New Kan. mayor who spent time in prison helps ex-offenders
The new mayor is launching a program that would help qualifying ex-convicts trying to get a second chance get their criminal records expunged
LEAVENWORTH, Kan. — A new Kansas mayor who served three years in prison before being elected spent his first full day in office launching a program that would help qualifying ex-convicts try to get the same second chance he received by having their criminal records expunged.
Jermaine Wilson presided over his first Leavenworth City Commission meeting on Tuesday evening, stepping into the mayor's seat roughly 12 years after he went to prison for a drug conviction, the Kansas City Star reported.
Wilson and Leavenworth County Attorney Todd Thompson on Wednesday announced a program that will help those who qualify under Kansas law get considered to have their criminal records erased. Thompson has planned a 60-day event to offer rebounding ex-offenders help from the prosecutor's office and volunteering private attorneys.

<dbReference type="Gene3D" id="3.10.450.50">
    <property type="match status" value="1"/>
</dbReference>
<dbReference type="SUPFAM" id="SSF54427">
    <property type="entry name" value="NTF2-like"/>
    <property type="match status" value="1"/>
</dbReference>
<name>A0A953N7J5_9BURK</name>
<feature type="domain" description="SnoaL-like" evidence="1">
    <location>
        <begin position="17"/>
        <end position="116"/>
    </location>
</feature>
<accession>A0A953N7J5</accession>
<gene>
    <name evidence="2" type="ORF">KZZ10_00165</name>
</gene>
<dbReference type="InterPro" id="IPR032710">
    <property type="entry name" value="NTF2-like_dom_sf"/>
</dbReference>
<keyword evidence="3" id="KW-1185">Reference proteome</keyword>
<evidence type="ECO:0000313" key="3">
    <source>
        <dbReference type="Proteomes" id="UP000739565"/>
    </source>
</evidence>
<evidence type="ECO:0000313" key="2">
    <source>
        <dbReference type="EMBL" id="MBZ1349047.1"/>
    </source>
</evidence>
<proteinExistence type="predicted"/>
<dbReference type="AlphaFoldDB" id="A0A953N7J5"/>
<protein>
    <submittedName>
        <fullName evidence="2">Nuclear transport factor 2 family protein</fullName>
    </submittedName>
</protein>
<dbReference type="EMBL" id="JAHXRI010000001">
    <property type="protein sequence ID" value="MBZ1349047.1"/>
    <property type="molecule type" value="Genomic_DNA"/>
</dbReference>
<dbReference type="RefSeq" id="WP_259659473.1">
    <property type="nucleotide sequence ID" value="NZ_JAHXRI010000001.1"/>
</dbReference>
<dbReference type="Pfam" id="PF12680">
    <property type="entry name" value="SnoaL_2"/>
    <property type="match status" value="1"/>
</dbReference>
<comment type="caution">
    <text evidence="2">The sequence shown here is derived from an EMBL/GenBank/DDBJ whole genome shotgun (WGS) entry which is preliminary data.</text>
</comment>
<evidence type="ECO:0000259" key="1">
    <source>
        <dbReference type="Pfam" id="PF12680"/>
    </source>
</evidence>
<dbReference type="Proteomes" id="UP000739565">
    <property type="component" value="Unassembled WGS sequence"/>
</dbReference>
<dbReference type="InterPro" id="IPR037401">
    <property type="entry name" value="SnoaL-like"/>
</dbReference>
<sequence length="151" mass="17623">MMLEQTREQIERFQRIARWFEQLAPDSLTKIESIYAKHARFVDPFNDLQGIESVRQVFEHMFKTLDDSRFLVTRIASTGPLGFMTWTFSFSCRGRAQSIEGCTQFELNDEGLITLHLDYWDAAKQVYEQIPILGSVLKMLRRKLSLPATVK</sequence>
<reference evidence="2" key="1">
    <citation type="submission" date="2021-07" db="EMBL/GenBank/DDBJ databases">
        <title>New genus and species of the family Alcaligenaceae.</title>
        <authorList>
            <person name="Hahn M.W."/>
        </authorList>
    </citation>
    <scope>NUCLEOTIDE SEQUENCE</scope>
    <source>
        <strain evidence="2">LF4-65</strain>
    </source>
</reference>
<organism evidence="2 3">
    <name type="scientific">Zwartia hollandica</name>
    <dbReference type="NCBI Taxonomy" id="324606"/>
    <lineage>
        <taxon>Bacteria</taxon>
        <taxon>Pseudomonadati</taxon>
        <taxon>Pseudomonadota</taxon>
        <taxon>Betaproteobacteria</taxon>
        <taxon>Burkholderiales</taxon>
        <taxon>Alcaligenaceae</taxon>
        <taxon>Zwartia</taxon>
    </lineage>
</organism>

Not every ex-offender can have their records expunged. Thompson's event will have the prosecutor's office evaluate cases to identify those who might qualify. A judge would have the final say.
Wilson had his record expunged in 2015, around the same time he launched his nonprofit Unity in the Community Movement. Two years later, Wilson's friends pushed him to get into politics and he was elected to the City Commission.
Thompson said he asked Wilson to help him with the expungement event because he knew Wilson would serve as an inspiration to others putting their criminal histories behind them.
For qualifying ex-offenders, clearing their record "can help finish off that bad action they did," Thompson said.
"Don't dwell on your mistakes," Wilson said. "Get up and move. If you fall, fall forward, so you keep making progress."